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The solution to sadness isn't happiness. It's kindness.
Selfishness is counterproductive. So why are people selfish?
The New York Times is reporting today on new research showing that people who give to others, e.g., by volunteering in their local community, report lower levels of loneliness and stress. This is important because loneliness is an unseen pandemic in modern human life; a shocking 61% of Americans in 2019 say they experienced it (up from 54% in 2018). And, as the current Surgeon General is fond of saying, loneliness is as destructive to human health and life as smoking 15 cigarettes a day.
This report is just the latest in a long line of research showing that kindness of various sorts is not just ethical but the key to personal happiness and fulfillment. The Golden Rule — do unto others as you would have done unto you — is not just an ethical principle but good advice for living a happy life.
Consider: People who were given $100 and asked to spend it on someone else reported higher levels of happiness than people who were told to spend it for themselves. A similar experiment, where people were randomly assigned to a group that spent $5 per day on themselves over 5 days, or were given $5 to give to someone else, led to happiness that endured for the givers; the experimentally selfish people, in contrast, quickly lost any joy from the unexpected financial boon. There are numerous other studies with similar results (though it’s important to point out that studies like these are probably easy to get wrong).
The research on kindness and the Golden Rule is compelling. So why aren’t more people willing to give? Indeed, the most common solutions to loneliness and depression, even in social justice circles, is to focus on "self care." Self care makes a lot of sense for physical problems that require us to take the time and money we need to heal our bodies. But if it is our mind and spirit in need of healing, it’s not self care, but care for others, that is more likely to lead to real healing.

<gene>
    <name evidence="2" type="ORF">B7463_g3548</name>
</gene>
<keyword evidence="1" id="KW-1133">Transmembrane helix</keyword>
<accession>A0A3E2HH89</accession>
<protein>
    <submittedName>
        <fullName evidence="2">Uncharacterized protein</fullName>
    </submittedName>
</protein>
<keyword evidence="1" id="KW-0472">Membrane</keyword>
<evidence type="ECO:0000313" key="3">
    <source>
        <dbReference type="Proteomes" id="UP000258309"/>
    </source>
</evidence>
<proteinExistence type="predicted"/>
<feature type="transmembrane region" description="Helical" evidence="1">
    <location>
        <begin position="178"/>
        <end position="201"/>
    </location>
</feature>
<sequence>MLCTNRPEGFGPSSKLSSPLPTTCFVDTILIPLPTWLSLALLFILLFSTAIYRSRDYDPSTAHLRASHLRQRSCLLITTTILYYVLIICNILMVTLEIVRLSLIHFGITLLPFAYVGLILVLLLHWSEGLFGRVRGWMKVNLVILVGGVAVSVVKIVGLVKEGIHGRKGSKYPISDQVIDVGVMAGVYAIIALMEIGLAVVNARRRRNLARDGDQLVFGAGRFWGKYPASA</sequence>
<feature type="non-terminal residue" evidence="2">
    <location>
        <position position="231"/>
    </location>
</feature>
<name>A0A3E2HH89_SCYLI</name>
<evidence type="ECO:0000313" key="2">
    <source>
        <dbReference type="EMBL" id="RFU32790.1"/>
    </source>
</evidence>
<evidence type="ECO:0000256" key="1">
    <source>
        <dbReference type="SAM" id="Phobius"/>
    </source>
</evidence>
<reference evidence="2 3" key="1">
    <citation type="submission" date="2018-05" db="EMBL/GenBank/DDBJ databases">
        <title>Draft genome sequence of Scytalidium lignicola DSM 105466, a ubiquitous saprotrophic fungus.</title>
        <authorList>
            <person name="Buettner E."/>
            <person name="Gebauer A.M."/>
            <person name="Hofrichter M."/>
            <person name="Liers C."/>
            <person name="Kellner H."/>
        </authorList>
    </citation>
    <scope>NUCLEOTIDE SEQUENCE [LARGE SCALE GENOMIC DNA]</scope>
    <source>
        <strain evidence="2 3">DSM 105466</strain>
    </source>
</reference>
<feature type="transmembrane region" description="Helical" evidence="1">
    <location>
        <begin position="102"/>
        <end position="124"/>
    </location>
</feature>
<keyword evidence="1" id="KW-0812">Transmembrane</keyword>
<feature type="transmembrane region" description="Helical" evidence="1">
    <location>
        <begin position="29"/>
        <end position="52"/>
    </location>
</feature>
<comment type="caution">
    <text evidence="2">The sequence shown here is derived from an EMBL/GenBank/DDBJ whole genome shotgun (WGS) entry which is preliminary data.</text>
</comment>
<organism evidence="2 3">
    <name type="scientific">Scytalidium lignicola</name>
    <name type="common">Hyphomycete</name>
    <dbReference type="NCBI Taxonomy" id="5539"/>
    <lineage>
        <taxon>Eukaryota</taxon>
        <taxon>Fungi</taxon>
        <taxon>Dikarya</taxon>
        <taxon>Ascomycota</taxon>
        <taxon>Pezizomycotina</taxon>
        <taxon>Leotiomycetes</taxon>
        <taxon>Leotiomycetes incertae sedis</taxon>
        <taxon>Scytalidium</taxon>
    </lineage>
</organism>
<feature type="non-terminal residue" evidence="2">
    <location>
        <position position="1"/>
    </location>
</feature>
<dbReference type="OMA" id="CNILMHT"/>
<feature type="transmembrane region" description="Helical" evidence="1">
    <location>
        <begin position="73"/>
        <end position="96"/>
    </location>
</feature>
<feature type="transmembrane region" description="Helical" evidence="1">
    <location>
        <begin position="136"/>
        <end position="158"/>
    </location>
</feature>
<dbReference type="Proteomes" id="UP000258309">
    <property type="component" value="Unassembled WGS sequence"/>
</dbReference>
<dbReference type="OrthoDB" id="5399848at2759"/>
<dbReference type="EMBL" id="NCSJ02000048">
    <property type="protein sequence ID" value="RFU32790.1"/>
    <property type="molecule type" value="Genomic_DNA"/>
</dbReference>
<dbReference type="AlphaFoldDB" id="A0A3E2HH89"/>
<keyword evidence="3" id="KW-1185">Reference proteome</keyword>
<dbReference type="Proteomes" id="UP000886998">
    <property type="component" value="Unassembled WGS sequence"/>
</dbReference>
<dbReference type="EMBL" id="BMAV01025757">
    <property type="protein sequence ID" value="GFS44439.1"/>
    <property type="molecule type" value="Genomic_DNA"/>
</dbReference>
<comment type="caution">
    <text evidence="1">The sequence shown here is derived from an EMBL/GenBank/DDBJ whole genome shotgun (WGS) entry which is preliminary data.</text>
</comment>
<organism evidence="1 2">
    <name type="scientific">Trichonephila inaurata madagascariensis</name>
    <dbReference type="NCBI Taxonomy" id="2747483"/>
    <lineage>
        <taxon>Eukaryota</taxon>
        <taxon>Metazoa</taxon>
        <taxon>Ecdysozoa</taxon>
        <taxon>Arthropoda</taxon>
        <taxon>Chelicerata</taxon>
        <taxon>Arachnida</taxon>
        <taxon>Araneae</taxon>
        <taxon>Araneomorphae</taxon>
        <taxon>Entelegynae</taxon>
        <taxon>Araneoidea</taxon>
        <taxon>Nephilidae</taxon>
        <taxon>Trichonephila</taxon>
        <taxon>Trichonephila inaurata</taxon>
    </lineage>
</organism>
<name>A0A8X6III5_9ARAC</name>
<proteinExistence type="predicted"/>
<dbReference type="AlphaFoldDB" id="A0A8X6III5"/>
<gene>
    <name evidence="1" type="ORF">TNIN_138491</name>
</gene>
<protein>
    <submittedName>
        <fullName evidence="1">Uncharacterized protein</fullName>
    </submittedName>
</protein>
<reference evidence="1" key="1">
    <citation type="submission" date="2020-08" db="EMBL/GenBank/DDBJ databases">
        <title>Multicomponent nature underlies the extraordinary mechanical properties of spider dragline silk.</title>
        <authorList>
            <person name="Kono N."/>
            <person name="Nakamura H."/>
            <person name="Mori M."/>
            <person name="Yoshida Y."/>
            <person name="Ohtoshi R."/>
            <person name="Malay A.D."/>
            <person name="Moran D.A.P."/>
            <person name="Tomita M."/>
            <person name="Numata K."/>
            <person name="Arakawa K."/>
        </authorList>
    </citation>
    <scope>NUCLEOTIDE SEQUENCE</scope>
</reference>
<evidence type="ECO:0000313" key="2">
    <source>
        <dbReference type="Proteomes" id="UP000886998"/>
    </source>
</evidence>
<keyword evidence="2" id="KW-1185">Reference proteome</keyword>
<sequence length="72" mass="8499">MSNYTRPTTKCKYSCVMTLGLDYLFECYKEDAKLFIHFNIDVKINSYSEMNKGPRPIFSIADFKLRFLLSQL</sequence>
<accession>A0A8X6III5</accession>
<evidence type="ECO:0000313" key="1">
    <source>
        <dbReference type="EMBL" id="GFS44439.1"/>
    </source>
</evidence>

So why isn’t generosity a bigger part of the conversation on mental health and well-being?
I’ve thought about this question for about as long as I can remember thinking. And, for a long time, I believed this was a problem of individual human character. “Human beings are just so selfish!” But as I’ve written and spoken elsewhere, most recently on a podcast with social scientist Duncan Watts, this misunderstands the human condition. It is systems, and not individual characteristics, that drive human behavior.
So what about our system is driving people to selfishness over kindness? Here are three possible answers, along with tentative answers to how the system can be fixed.
Scale. The renowned anthropologist Robin Dunbar proposed that the human brain has a social limit of 150 genuine relationships. Relationships — which require remembering names, histories, preferences, and interactions — are surprisingly demanding on our brain, and given our brain size, as compared to other primates, Dunbar suggested that human social groups could not naturally exceed 150, which became known as Dunbar’s Number.
While there has been some scientific controversy around Dunbar’s number, the basic intuition that human social groups have a size limit, whether due to brain capacity or some other attribute of our species, is probably a sound one. And the evolution of human civilization has far exceeded that limit. People are maintaining far too many “relationships” — including everyday interactions with random strangers — than we are able to manage. And if we don’t even have the capacity to have genuine relationships with the people around us, because there are simply too many of them, it’s hard to follow the Golden Rule. Human beings aren’t naturally inclined towards giving to strangers.
We are not going to move back to tribes of 150 people anytime soon, and rightfully so. (There’s much progress that can only be made from the incredible diversity of large human settlements.) But we have to find ways to live a small scale life in a large scale world. Probably the most important thing we can do is to collectively invest, including public funds, in institutions where people can have stable, long-term local communities. Imagine, for example, that our government invested in local community centers that provided free entertainment options, rather than subsidizing Big Oil and Big Ag.